1) What is a Certificate of Appropriateness (COA), and how can I get one?
Contact Amanda Rose, City Preservation Planner, at (615) 550-6737 for more information.
2) Would I need a Certificate of Appropriateness (COA) to remodel my kitchen or bathroom?
No. Historic zoning regulations only pertain to exterior changes. Remodeling, renovation, and all other interior changes are exempt from HZC review.
3) My house has a few rotten boards in its wood siding. I cannot decide whether to replace the damaged clapboards or re-side the whole house with vinyl or hardi-panel siding. If it were in the HPO, would I have to get a COA to do either?
If you decide to replace the damaged clapboards, you do not need a COA. You will, however, need to contact the Historic Preservation Planner in order to establish an In-Kind Repair Document for the record keeping of the repair project in the Historic Preservation Overlay (HPO) District.
If you propose to re-side your home with new material, an application to the HZC for a COA would be required. The guidelines recommend retaining the original wood siding on contributing historic structures.
4) What is a Historic Preservation Overlay (HPO)?
An HPO is a classification that is added to a property in addition to the underlying zoning. An HPO does not change the underlying zoning and allowable uses of a property. It is an additional requirement that is "overlaid" on the property in order to preserve the character of historic properties important to the community.
5) What is the difference between the National Register Historic District and the local HP Overlay?
The U.S. Department of the Interior awards the National Register Historic District designation. Although this status is very prestigious, it comes with no special protections unless federal funding is involved in a proposed project. The local historic district (Historic Preservation Overlay) is a special zoning overlay outlined in the local zoning ordinance. Once the HPO was established, the Historic Zoning Commission was created to review projects within the overlay. The commission is a city board made up of preservation specialists, historians, architects and ordinary citizens. The HZC reviews exterior changes in material or design that require a building permit, including demolition, additions, exterior rehabilitation and relocation. Before beginning any work requiring review, the applicant must apply for and receive a Certificate of Appropriateness (COA) from the HZC. The commission will assess the proposed change for compliance with the Franklin Historic District Design Guidelines and the Secretary of the Interior's Standards for Rehabilitation.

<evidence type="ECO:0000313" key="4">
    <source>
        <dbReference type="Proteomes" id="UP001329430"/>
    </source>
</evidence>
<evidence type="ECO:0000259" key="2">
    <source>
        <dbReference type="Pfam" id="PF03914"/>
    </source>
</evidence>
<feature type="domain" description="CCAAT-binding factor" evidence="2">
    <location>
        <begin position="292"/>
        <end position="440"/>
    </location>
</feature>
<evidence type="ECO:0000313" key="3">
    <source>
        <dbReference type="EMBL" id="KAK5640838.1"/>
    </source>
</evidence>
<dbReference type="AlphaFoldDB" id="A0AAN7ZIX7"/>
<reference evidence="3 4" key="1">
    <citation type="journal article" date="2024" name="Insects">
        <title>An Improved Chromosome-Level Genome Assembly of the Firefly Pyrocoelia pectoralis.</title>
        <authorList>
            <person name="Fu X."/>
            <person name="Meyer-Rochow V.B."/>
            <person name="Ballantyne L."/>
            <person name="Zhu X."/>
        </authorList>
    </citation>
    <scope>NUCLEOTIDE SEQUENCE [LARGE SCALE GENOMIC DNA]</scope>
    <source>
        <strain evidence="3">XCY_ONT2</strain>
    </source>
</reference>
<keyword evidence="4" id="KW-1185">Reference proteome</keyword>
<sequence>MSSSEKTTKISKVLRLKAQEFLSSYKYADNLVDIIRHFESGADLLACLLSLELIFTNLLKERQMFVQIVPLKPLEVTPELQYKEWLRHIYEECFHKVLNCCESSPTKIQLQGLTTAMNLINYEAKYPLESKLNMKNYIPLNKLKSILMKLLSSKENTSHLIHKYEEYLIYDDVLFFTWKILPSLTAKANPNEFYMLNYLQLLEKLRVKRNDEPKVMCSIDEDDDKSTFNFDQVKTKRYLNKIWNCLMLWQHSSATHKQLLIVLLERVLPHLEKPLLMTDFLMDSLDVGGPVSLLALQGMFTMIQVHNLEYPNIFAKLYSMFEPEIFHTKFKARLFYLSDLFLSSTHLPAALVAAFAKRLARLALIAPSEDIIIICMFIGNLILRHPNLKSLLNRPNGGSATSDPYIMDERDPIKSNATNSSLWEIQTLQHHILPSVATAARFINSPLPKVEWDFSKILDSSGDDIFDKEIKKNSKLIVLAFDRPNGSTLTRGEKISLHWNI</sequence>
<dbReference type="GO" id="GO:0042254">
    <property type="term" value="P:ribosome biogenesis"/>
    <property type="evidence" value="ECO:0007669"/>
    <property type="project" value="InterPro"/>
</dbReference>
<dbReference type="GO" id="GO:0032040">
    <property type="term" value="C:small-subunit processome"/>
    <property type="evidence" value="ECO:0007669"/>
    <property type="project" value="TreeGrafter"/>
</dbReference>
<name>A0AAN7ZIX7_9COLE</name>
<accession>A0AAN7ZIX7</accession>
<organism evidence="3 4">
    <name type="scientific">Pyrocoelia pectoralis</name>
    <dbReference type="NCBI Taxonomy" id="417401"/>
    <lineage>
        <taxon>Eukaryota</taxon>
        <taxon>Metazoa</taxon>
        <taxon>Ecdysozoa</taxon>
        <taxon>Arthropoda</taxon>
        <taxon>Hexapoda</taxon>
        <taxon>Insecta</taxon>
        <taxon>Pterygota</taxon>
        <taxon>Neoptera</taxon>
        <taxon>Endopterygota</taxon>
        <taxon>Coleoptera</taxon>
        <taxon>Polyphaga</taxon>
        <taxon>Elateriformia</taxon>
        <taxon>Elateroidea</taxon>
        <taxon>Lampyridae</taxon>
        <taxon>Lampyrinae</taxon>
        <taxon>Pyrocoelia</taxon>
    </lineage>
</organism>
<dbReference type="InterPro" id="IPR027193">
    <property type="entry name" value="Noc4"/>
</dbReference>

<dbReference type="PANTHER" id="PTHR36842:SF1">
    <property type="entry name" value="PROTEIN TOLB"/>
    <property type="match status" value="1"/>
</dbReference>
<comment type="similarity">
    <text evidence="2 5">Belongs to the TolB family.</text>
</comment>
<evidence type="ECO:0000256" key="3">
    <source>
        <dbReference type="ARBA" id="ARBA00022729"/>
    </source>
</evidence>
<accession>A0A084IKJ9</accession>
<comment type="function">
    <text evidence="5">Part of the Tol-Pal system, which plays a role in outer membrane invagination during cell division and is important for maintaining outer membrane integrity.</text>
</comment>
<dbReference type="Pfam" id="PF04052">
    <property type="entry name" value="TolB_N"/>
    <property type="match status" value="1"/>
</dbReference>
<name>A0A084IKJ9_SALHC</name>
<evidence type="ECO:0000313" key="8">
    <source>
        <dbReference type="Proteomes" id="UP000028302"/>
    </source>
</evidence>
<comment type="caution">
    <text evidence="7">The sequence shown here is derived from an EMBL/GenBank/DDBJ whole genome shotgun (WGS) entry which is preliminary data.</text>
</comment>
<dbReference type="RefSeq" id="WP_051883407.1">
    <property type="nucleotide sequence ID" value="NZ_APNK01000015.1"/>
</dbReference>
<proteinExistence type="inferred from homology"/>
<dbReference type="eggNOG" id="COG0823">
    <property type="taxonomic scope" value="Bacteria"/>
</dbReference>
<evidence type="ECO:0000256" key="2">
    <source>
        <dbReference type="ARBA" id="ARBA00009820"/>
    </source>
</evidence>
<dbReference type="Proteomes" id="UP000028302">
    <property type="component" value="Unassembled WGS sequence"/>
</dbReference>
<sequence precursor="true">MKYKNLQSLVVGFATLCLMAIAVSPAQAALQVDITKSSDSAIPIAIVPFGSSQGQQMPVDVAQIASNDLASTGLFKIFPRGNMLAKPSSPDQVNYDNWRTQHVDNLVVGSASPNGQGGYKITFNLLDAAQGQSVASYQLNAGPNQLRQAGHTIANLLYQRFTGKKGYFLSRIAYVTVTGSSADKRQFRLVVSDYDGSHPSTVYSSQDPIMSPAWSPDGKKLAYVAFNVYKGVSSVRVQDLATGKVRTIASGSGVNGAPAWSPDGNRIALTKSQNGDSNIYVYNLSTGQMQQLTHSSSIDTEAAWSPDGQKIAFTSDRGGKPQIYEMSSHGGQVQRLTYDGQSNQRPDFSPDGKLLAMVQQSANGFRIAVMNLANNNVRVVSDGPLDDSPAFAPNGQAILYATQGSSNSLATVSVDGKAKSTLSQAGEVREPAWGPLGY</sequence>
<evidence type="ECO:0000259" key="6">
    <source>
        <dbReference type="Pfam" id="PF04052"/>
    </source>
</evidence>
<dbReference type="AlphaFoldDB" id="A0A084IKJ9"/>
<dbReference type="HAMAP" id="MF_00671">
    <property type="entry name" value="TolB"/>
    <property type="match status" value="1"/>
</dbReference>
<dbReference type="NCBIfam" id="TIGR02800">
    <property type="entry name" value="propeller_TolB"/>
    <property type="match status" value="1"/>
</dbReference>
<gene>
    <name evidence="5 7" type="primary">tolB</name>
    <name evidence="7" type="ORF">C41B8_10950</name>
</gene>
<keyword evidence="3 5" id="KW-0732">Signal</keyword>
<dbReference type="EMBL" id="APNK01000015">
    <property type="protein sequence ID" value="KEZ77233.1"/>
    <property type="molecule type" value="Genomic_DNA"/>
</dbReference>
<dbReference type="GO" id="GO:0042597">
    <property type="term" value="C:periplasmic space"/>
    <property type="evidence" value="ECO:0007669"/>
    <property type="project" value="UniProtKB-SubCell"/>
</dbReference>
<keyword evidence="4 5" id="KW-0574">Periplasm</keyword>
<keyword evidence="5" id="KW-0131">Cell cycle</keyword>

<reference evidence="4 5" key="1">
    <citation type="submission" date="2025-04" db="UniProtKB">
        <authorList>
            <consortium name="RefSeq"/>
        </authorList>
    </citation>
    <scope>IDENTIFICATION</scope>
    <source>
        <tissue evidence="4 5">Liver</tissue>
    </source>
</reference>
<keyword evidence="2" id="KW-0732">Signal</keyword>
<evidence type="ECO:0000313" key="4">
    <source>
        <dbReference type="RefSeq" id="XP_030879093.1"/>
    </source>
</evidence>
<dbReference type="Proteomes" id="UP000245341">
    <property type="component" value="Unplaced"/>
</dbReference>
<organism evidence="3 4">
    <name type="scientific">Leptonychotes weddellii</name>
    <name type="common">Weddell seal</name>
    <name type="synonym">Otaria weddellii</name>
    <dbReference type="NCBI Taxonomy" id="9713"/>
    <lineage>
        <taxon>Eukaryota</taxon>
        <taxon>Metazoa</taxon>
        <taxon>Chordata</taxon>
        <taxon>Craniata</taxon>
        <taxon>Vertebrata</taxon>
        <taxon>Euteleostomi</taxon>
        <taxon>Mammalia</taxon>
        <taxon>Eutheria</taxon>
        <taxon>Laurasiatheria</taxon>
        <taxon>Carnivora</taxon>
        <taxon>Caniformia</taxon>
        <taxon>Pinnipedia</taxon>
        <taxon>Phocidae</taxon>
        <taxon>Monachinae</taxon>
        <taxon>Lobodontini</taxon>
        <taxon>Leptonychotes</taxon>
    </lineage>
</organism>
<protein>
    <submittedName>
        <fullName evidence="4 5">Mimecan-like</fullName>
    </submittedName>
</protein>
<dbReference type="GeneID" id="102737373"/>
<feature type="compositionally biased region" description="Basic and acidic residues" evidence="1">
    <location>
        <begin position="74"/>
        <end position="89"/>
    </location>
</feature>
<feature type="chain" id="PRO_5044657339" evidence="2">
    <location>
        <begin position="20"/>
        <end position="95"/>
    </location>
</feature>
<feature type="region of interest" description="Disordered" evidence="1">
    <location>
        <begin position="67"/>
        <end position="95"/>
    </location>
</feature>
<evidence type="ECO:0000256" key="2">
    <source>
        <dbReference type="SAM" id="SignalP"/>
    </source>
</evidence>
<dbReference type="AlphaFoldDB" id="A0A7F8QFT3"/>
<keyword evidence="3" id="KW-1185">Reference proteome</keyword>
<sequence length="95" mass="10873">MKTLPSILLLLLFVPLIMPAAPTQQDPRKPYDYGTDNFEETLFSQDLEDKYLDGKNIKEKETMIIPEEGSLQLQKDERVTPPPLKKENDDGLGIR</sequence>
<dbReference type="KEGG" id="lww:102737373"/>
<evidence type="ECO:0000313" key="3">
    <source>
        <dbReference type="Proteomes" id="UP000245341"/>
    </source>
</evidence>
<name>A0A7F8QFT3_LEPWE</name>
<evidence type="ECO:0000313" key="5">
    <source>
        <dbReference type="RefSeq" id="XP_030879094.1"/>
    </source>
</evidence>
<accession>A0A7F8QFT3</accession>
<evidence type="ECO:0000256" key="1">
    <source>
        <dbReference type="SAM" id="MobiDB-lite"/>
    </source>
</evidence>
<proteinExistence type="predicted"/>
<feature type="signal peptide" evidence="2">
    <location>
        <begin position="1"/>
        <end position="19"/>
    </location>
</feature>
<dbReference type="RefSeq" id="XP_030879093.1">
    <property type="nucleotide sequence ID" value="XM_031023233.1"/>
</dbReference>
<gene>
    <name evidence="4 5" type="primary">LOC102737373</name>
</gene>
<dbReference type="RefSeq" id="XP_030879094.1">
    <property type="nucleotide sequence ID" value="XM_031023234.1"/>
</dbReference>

6) If my house were included in the HPO, would I be required to restore it to its original historic appearance?
No. Property owners inside a local historic district are not required to do anything to their houses. They can maintain them just as they are. Only exterior additions or alterations being proposed by the owner would require review and approval by the Commission.
7) What if I wanted to paint my house?
A COA would not be required for repainting a house or other structure in the district unless the structure is previously unpainted brick. Painting a previously unpainted brick structure would require review, but the Commission does not review paint colors.
8) I want to build a substantial addition to my house. If it were located in the HPO, would I have to apply for a COA?
An addition to any structure in historic district would require a COA from the Historic Zoning Commission. The Commission will grant a COA if the design for an addition is compatible with proportions, style and design of the existing structure and with the design guidelines.
9) What are some activities that would and would not require a Certificate of Appropriateness (COA)?
Examples of activities that would not require a COA:
- Interior modifications of any kind
- Landscaping, including gardens, shrubs, and trees
- Repairs to walks, driveways, and patios
- Repairs to siding, trim, railings, shingles, etc., that match existing materials
- Repairs to fences
- Other routine exterior repairs and maintenance
Examples of activities that would require a COA from the Historical Zoning Commission:
- Exterior changes such as additions, changes in siding material, style of windows, doors or architectural features
- Erection of new buildings
- Erection of fences
- Construction of garages
- Replacement of outbuildings
- Demolition or removal of all or part of a structure
Please contact the Preservation Planner at 615.550.6737 to discuss whether or not your project will require a COA.
10) Who is on the Historic Zoning Commission?
The Historic Zoning Commission is composed of nine (9) members consisting of a representative of a local patriotic or historical organization; an architect, if available; a member of the local planning commission at the time of such person's appointment; and the remaining members shall be appointed from the community in general. The Historic Zoning Commission shall be appointed by the chief executive of the municipality, subject to confirmation by the local legislative body. A list of current commissioners is located on our Historic Zoning Commission page.